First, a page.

190 fallon ! William J. Fallon 2000-11-01 ! 01 Nov 2000   Vice Chief of Naval Operations (VCNO), 2000� Commander, Fleet Forces Command/Commander, U.S. Atlantic Fleet (COMFLTFORCOM/COMLANTFLT), 2003� Commander, U.S. Pacific Command (CDRUSPACOM), 2005� Commander, U.S. Central Command (CDRUSCENTCOM), 2007�. 8 1967 (NROTC) 33 (1944–       ) Resigned, 2008.
191 johnsongregoryg ! Gregory G. Johnson 2001-10-24 ! 24 Oct 2001   Commander in Chief, U.S. Naval Forces Europe/Commander in Chief, Allied Forces Southern Europe (CINCUSNAVEUR/CINCSOUTH), 2001� Commander, U.S. Naval Forces Europe/Commander in Chief, Allied Forces Southern Europe (COMUSNAVEUR/CINCSOUTH), 2002� Commander, U.S. Naval Forces Europe/Commander, Allied Joint Force Command Naples (COMUSNAVEUR/COMJFC Naples), 2004. 3 1969 (NROTC) 32 (1946–       )
192 doran ! Walter F. Doran 2002-05-04 ! 04 May 2002   Commander in Chief, U.S. Pacific Fleet (CINCPACFLT), 2002 Commander, U.S. Pacific Fleet (COMPACFLT), 2002�. 3 1967 (NROTC) 35 (1945–       )
193 giambastiani ! Edmund P. Giambastiani Jr. 2002-10-02 ! 02 Oct 2002   Supreme Allied Commander Atlantic/Commander, U.S. Joint Forces Command (SACLANT/CDRUSJFCOM), 2002� Supreme Allied Commander Transformation/Commander, U.S. Joint Forces Command (SACT/CDRUSJFCOM), 2003� Vice Chairman, Joint Chiefs of Staff (VCJCS), 2005�. 5 1970 (USNA) 32 (1948–       )
194 mullen ! Michael G. Mullen 2003-08-28 ! 28 Aug 2003   Vice Chief of Naval Operations (VCNO), 2003� Commander, U.S. Naval Forces Europe/Commander, Allied Joint Force Command Naples (COMUSNAVEUR/COMJFC Naples), 2004� Chief of Naval Operations (CNO), 2005� Chairman, Joint Chiefs of Staff (CJCS), 2007–present. 7 1968 (USNA) 35 (1946–       )
195 nathman ! John B. Nathman 2004-12-01 ! 01 Dec 2004   Vice Chief of Naval Operations (VCNO), 2004� Commander, Fleet Forces Command/Commander, U.S. Atlantic Fleet (COMFLTFORCOM/COMLANTFLT), 2005� Commander, U.S. Fleet Forces Command (COMUSFLTFORCOM), 2006�. 3 1970 (USNA) 34 (1948–       )
196 keating ! Timothy J. Keating 2005-01-01-00 ! 01 Jan 2005   Commander, U.S. Northern Command/Commander, North American Aerospace Defense Command (CDRUSNORTHCOM/CDRNORAD), 2004� Commander, U.S. Pacific Command (CDRUSPACOM), 2007�. 5 1971 (USNA) 34 (1949–       )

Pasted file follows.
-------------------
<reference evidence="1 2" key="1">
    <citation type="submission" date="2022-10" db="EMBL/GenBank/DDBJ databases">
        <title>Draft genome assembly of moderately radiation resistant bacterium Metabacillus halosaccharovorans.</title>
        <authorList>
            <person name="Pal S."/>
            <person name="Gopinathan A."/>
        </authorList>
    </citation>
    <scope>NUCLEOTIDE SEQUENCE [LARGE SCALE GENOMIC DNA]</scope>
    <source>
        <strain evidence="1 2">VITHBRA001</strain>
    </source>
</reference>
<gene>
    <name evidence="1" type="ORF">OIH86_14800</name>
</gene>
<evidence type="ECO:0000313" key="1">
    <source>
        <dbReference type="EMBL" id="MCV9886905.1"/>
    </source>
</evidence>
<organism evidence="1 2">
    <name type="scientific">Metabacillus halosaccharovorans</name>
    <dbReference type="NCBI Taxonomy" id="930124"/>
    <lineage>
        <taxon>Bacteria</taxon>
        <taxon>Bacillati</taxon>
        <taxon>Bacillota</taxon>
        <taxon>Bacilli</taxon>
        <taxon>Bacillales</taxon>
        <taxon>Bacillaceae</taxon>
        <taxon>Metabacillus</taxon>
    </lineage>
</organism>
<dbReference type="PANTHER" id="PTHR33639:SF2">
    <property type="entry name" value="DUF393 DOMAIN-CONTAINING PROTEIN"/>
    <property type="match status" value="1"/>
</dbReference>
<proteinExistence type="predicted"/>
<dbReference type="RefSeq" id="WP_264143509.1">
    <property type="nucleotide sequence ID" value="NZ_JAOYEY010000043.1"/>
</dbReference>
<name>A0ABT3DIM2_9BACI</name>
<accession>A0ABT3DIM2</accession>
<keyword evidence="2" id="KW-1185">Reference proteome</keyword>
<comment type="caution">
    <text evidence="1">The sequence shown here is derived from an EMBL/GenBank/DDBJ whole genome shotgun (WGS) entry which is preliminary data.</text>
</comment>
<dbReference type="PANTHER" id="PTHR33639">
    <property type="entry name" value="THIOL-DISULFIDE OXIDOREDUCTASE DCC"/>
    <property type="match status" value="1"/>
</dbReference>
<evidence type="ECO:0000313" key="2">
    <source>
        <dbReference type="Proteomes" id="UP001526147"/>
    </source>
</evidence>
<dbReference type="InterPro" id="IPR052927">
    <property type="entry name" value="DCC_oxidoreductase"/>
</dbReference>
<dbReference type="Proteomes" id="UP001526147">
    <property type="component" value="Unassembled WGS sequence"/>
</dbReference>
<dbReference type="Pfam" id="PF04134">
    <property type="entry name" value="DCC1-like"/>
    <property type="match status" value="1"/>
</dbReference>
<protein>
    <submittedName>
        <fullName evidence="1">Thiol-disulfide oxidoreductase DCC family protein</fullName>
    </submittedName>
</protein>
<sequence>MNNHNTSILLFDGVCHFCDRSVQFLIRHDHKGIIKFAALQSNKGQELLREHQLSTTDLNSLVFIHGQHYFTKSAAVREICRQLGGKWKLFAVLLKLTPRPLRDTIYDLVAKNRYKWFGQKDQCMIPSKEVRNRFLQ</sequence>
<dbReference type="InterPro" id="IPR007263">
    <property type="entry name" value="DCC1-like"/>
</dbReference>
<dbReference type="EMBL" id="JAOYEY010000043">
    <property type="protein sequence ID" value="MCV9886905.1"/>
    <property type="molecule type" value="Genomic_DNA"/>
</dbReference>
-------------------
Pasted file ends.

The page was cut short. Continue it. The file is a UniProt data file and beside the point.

197 donald ! Kirkland H. Donald 2005-01-01-01 ! 01 Jan 2005   Director, Naval Nuclear Propulsion/Deputy Administrator, NNSA's Naval Reactors (NAVSEA 08), 2004–present. 6 1975 (USNA) 30 (1953–       )
198 willard ! Robert F. Willard 2005-03-18 ! 18 Mar 2005   Vice Chief of Naval Operations (VCNO), 2005� Commander, U.S. Pacific Fleet (COMPACFLT), 2007� Commander, U.S. Pacific Command (CDRUSPACOM), 2009–present. 5 1973 (USNA) 32 (1950–       )
199 ulrich ! Henry G. Ulrich III 2005-07-22 ! 22 Jul 2005   Commander, U.S. Naval Forces Europe/Commander, Allied Joint Force Command Naples (COMUSNAVEUR/COMJFC Naples), 2005�. 2 1972 (USNA) 33 (1950–       )
200 roughead ! Gary Roughead 2005-09-01 ! 01 Sep 2005   Commander, U.S. Pacific Fleet (COMPACFLT), 2005� Commander, U.S. Fleet Forces Command (COMUSFLTFORCOM), 2007 Chief of Naval Operations (CNO), 2007–present. 5 1973 (USNA) 32 (1951–       )
201 stavridis ! James G. Stavridis 2006-10-18 ! 18 Oct 2006   Commander, U.S. Southern Command (CDRUSSOUTHCOM), 2006� Commander, U.S. European Command/Supreme Allied Commander Europe (CDRUSEUCOM/SACEUR), 2009–present. 4 1976 (USNA) 30 (1955–       )
202 walsh ! Patrick M. Walsh 2007-04-00 ! Apr 2007   Vice Chief of Naval Operations (VCNO), 2007� Commander, U.S. Pacific Fleet (COMPACFLT), 2009–present. 3 1977 (USNA) 30 (1955–       )
203 olson ! Eric T. Olson 2007-07-06 ! 06 Jul 2007   Commander, U.S. Special Operations Command (CDRUSSOCOM), 2007–present. 3 1973 (USNA) 34 (1952–       ) First Navy SEAL to achieve the grade of four-star admiral.
204 greenert ! Jonathan W. Greenert 2007-09-00 ! Sep 2007   Commander, U.S. Fleet Forces Command (COMUSFLTFORCOM), 2007� Vice Chief of Naval Operations (VCNO), 2009–present. 3 1975 (USNA) 32 (1953–       )
205 fitzgerald ! Mark P. Fitzgerald 2007-11-30 ! 30 Nov 2007   Commander, U.S. Naval Forces Europe/Commander, Allied Joint Force Command Naples (COMUSNAVEUR/COMJFC Naples), 2007� Commander, U.S. Naval Forces Europe/Commander, U.S. Naval Forces Africa/Commander, Allied Joint Force Command Naples (COMUSNAVEUR/COMUSNAVAF/COMJFC Naples), 2009–present. 3 1973 (NROTC) 34 (1951–       )
206 harvey ! John C. Harvey Jr. 2009-24-07 ! 24 Jul 2009   Commander, U.S. Fleet Forces Command (COMUSFLTFORCOM), 2009–present. 1 1973 (USNA) 36 (1951–       )